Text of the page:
To: John J.
From: Geoffrey Klempner
Subject: My values are objective because they are mine
Date: 30 May 2001 17:51
Thank you for your e-mail of 19 May, with your third essay for the Moral Philosophy program in response to the question, '"My values are objective because they are mine" - Is that all there is to the objectivity of values?'
This is good. In just a few short paragraphs, you manage to pack a surprising amount in. Your essay is longer than it looks!
The idea that a value is objective ‘because it is mine’ seems at first a complete inversion of what we mean by a 'value'. Setting aside for the moment Ayn Rand's question, 'to whom and for what?' (with which I agree) the default position, the position which we start from, is that the values I hold arise from objects which, in your words, I *find* of value. In other words, it is because an object has value that I value it. The value in the object is 'found', discovered, not created or invented.
However, the question still arises whether we are describing the *metaphysics* of value perception, of value awareness, or only the *phenomenology*. By 'phenomenology' I mean, what it 'feels' like to be confronted with something which one takes to be of value. To say that this is how value judgement must appear to us leaves open the question what exactly there is in reality that corresponds to this appearance.
If the only acceptable notion of 'objective' entails that values are metaphysical objects or properties which demand recognition then we shall need a metaphysics which will account for the *existence conditions* for values. Something like Plato's Theory of Forms. I take it, however, that you do not want to defend Plato's theory. Of course, Plato would be the first to admit that not every sentient being is equipped to perceive values, but only those who have developed the requisite intellectual refinement and sensitivity (defined otherwise than simply the disposition to recognize the particular value in question!)
Hence my alternative proposal. 'My values are objective' has to be understood dialectically, as a negative, rather than a positive thesis. The only question I can raise about values is one that I myself am in a position to answer, or at least seek an answer, in terms of the meaningful articulations that I discover in my world. The imaginary ‘view from nowhere’ is a view from which values necessarily remain invisible. A world painted a 'uniform shade of grey'.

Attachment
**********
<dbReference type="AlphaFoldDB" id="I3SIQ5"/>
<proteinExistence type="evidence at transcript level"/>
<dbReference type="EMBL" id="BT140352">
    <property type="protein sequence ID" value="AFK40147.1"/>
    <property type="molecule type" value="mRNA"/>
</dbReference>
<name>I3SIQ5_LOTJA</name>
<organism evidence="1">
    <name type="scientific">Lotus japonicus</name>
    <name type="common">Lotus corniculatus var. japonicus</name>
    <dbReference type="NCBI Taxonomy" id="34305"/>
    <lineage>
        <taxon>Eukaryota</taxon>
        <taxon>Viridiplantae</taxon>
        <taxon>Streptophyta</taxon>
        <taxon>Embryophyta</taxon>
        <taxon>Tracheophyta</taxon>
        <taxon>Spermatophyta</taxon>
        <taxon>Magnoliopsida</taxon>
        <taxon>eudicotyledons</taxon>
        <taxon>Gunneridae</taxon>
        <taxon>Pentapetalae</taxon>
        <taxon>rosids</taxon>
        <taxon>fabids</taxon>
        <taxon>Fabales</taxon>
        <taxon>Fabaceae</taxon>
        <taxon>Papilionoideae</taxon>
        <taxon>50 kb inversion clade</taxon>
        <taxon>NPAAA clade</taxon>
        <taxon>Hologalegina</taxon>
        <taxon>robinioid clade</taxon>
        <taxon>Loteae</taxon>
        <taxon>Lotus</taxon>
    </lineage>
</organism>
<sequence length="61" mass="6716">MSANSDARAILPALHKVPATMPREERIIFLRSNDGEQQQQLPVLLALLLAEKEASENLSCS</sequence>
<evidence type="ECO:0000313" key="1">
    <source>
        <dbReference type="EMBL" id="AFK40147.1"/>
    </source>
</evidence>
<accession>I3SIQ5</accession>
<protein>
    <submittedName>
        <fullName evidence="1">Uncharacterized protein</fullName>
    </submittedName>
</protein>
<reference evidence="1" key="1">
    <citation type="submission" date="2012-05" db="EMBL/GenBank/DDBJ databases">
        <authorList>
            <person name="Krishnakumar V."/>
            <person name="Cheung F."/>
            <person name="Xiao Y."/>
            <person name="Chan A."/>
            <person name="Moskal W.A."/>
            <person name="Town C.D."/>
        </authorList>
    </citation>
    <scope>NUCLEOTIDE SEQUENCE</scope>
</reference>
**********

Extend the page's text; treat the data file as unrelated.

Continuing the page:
What right do I have to use the term 'objective' in this way? If I call a nectarine a 'peach' then my thinking that it is a peach does not make it so. A nectarine is not a nectarine 'for' this or that person. It just is, or is not a nectarine. It either fulfils, or fails to fulfil, the botanical criteria for this particular type of fruit. But values are not like this. The criteria for value judgements may be real enough to those who confidently make those judgements, but they escape every attempt at definition.
As I note in the program, I can be wrong in a particular value judgement that I make. The quote does not say, 'My value judgements are true because they are mine.' Indeed I would go further and say that I can be wrong in the reasons I appeal to in making a particular value judgement, true or false. However, the possibility of being right or wrong, judging truly or falsely, is available to me, it is one that I can recognize.
It is interesting that in your final paragraph, you effectively concede that all judgements are afflicted by subjectivity, leading to the conclusion that factual and value judgements are ultimately in the same boat! My view is less extreme. I would defend the view that there is an important difference between judgements of fact and judgements of value, while claiming that they are both ‘objective’. That's what makes the task of defending the objectivity of values so challenging.
All the best,